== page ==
Both Pablo Picasso and Antonio Banderas were born in Malaga, a city on the Costa del Sol.
There are already local Pompidou Centers and 300 sunny days per year here, but these things just scratch the surface of what is conceivable. Considering its age – 2800 years – the city is remarkably receptive to the novel. It constructs its own image using all the historical hues while keeping in mind the:
It then calmly puts it on the wall and leads a contemporary life.
The most archetypal region of Spain is Andalusia, which has flamenco, gazpacho, bullfighting, and extended lunch breaks during your free tour Malaga. There is a sense of freedom and lightness in this place, and the inhabitants don’t wear headgear. People live behind closed window shutters here, even in the winter, to have a respite from the relentless sunbathing. And yes, everything you heard about mañana is true.
The bus is the most often used form of transportation. There are over 50 bus lines in the city. You may view the timetable on this website by keying in the station and direction that interest you. While it may be used by many individuals at once, each trip will be deducted from the price of the 10-trip ticket, which costs €8.
The year-round temperature is pleasant. If swimming in the water is part of your itinerary, think about traveling in late summer or early fall. Malaga, with an alleged “300 sunny days a year” and an average winter temperature of 16 to 18 degrees, is the ideal destination if your objective is to escape winter and snow into a bright spring. You may sunbathe here all year round, although it is more pleasant to walk around the city and drive across Andalusia in the winter.
Due to its location near the sea and rugged terrain, the city offers a comfortable climate with few temperature changes. The inhabitants of Malaga can tolerate the high temperatures far better than those of Seville and Granada, which are adjacent towns where many people are unclear about where to get refuge from the heat.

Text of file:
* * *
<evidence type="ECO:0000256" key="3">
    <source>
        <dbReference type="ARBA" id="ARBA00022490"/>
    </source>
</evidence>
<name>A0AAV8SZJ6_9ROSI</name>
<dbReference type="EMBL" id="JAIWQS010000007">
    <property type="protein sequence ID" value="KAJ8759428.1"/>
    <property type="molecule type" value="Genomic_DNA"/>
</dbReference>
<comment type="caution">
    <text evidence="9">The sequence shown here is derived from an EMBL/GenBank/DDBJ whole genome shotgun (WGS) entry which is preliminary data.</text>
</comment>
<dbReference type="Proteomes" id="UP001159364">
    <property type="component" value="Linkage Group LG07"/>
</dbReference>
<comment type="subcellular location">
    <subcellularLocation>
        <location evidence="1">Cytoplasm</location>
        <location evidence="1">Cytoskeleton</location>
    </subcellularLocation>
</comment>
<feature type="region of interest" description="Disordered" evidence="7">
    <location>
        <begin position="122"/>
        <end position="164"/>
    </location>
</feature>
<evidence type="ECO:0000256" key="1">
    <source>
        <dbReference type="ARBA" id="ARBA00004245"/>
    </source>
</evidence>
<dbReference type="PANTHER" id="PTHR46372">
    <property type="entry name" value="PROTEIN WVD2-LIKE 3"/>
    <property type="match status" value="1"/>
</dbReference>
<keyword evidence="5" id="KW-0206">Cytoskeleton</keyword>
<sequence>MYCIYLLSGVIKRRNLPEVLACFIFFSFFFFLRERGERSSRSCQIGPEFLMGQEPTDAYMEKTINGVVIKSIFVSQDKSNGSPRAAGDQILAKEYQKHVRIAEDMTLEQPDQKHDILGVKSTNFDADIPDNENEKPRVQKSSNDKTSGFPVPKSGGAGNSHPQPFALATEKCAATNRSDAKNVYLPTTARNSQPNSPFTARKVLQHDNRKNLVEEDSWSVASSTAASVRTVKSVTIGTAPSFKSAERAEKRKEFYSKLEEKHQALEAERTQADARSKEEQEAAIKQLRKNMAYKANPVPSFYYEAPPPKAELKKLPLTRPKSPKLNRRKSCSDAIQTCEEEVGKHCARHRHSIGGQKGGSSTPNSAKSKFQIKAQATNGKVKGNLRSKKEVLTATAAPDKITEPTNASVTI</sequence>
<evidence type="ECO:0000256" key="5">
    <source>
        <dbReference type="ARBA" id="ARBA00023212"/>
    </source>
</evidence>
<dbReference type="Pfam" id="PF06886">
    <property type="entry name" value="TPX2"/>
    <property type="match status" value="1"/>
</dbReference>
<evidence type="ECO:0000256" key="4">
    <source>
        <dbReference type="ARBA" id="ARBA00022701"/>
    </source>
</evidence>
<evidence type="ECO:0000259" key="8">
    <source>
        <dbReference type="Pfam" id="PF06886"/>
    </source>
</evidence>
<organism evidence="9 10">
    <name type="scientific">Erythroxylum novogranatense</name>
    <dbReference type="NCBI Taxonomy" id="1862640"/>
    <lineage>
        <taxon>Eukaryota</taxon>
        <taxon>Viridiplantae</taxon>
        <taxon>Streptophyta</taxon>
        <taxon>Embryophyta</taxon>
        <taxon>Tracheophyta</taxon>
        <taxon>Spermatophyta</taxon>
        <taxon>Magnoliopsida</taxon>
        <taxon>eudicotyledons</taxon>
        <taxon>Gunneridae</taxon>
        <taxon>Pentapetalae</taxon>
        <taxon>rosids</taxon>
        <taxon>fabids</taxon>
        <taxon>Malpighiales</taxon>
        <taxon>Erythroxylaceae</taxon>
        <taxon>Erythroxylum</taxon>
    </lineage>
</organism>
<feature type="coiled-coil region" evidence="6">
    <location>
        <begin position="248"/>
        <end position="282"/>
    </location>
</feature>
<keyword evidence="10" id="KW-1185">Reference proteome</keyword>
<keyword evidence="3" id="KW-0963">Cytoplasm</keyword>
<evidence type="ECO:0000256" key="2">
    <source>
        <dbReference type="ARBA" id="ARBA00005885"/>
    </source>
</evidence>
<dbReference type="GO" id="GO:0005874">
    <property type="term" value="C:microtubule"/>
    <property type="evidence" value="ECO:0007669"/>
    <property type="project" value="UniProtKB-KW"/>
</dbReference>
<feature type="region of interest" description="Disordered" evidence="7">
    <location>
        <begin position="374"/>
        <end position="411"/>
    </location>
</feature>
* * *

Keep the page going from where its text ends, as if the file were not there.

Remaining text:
Several museums provide free entrance on Sundays. The tourist information office, Oficina de Información Turstica de Málaga, has a list with the precise times of free openings for the time of your arrival. All of these offices’ addresses are listed here.
If you shop at local markets closer to closing time (except for the major one, which is for visitors), you can save money on fresh seafood. The leftovers are being sold by merchants.
Almonds grow in this region, which means they are fresh and tasty here. But it is better to buy it not from street vendors at €3 per 100 grams in a bag, but in the same place – at any market away from the center, for €2 per pound. The same advice applies to fruits.
If sports and jogging are important to you, sit closer to the embankment. There is an “Antonio Banderas trail” and organized places with outdoor exercise equipment. In the city itself, there is practically no such thing as “stadiums” or “big park” – you have to run through the streets.
Hope our lifehacks will help you to have your perfect trip!
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